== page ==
The most obvious examples of this are apps that allow you to do away with endless reams of paper in favor of reviewing the latest research and commentary on your tablet. At a recent industry event that I attended, one of the apps being used allowed advisors to immediately capture contact information for participants with whom they were interested in following up. This information was then fed directly into their CRMs, greatly reducing the amount of time they (or someone at their office) would spend transcribing the information. Moreover, advisors were able to capture notes related to those interactions in the moment, making the information more germane and, ultimately, more actionable.
3. Does the app enhance client relationships and drive business? Studies have shown that client satisfaction increases based on frequency and relevance of communications. Well more than half of every demographic (Gen Y, Gen X and Boomers) is interested in having online tools available to them when considering their benefits options, according to MetLife's 10th Annual Study of Employee Benefits Trends. A good app should facilitate this communication and be a conduit to organic upsell and cross-sell opportunities.
If an app includes financial planning functionality-whether broad portfolio modeling or specific retirement or plan modeling-the app should be sophisticated enough for you to develop viable scenarios yet simple enough to help you facilitate a conversation with your client. Unlike laptop and desktop PCs, tablets (with their wide viewing angle and multitouch navigation) are perfect for "across the table" communications-several people can easily view and navigate through the same content at the same time. Features, functionality and content should encourage discussions about related topics, either by linking to relevant follow-up information or (even better) by linking to other apps that will allow you to have a discussion about these topics.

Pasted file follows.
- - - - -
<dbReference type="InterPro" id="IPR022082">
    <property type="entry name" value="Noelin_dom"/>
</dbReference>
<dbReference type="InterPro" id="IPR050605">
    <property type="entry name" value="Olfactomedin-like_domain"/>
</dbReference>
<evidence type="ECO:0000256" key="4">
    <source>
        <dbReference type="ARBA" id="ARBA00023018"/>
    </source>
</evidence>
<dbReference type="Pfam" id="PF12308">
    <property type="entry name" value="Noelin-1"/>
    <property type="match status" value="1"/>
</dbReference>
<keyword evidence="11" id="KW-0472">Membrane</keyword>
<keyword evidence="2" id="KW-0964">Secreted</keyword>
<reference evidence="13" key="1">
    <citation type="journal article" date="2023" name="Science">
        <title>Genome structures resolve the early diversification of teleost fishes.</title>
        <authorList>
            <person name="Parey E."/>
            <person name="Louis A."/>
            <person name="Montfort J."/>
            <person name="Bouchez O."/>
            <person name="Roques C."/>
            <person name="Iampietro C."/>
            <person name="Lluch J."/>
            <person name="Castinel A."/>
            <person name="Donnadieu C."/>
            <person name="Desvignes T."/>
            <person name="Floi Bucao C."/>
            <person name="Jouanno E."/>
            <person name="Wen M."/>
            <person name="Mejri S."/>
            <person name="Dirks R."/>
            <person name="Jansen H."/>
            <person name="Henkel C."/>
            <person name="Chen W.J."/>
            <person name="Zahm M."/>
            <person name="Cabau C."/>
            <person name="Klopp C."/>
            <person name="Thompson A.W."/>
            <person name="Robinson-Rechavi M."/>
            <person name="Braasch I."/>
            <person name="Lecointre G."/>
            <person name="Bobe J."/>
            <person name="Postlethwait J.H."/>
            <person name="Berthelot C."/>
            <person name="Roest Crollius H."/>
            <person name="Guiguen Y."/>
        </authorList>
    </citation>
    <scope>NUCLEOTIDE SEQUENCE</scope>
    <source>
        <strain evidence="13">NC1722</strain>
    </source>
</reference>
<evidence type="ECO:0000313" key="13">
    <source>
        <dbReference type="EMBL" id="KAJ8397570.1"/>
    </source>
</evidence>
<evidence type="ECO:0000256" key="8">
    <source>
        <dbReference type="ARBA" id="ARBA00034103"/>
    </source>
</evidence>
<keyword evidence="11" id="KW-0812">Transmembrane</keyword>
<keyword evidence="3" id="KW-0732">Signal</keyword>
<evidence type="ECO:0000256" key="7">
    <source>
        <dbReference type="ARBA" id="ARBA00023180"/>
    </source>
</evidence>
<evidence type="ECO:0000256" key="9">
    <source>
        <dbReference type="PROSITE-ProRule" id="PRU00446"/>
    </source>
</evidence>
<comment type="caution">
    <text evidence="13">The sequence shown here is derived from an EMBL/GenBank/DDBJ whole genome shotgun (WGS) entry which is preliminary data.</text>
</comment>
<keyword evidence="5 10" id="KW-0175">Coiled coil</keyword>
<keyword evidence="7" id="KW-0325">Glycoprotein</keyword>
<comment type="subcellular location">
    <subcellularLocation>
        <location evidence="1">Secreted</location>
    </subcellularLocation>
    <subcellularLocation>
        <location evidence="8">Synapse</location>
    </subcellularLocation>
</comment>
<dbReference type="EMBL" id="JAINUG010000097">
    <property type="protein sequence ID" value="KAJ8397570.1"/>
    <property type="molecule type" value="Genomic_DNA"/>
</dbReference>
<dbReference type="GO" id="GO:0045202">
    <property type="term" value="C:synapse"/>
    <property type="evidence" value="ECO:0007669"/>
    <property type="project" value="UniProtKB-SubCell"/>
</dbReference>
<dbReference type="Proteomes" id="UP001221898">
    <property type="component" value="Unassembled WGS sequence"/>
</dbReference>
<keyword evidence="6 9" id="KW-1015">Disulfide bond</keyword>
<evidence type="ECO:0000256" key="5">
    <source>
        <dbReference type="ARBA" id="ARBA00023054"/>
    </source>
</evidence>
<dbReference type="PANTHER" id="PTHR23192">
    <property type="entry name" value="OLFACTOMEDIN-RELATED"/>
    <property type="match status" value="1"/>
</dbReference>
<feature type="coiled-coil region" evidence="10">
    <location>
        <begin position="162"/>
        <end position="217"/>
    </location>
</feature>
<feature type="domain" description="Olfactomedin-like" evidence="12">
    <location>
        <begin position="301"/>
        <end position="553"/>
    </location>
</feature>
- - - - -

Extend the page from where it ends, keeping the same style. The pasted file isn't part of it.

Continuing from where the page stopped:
Successful apps will support this sort of cross-linking in such a way that they create an app "ecosystem" that lets advisors address a range of client concerns without creating an overwhelming experience. There is a real opportunity to provide apps to both organizational decision-makers and end participants and to drive conversations with C-level executives about plan enrollment, investments, and use of features, functionality and services.
4. Does the app draw on the native features of the device? There are many options for developing an app, but the best apps draw on the native interface features and interaction conventions unique to touchscreen devices. This gets back to point No. 3-creating a seamless app ecosystem. Good apps will draw on design best practices for tablet devices. Content and functionality should be accessible in portrait or landscape, and key features that are not dependent on timely data should be available on- or offline so advisors don't need to be concerned with whether they have a wireless connection.
Further, when using an app as part of a facilitated discussion, the app should allow you to adjust key data points on the fly, so you can quickly run through different scenarios with the client, manipulating the data or inputs without cumbersome retabulation. This lets the advisor respond immediately to a client's concerns and develop recommendations that can be acted on right after the conversation.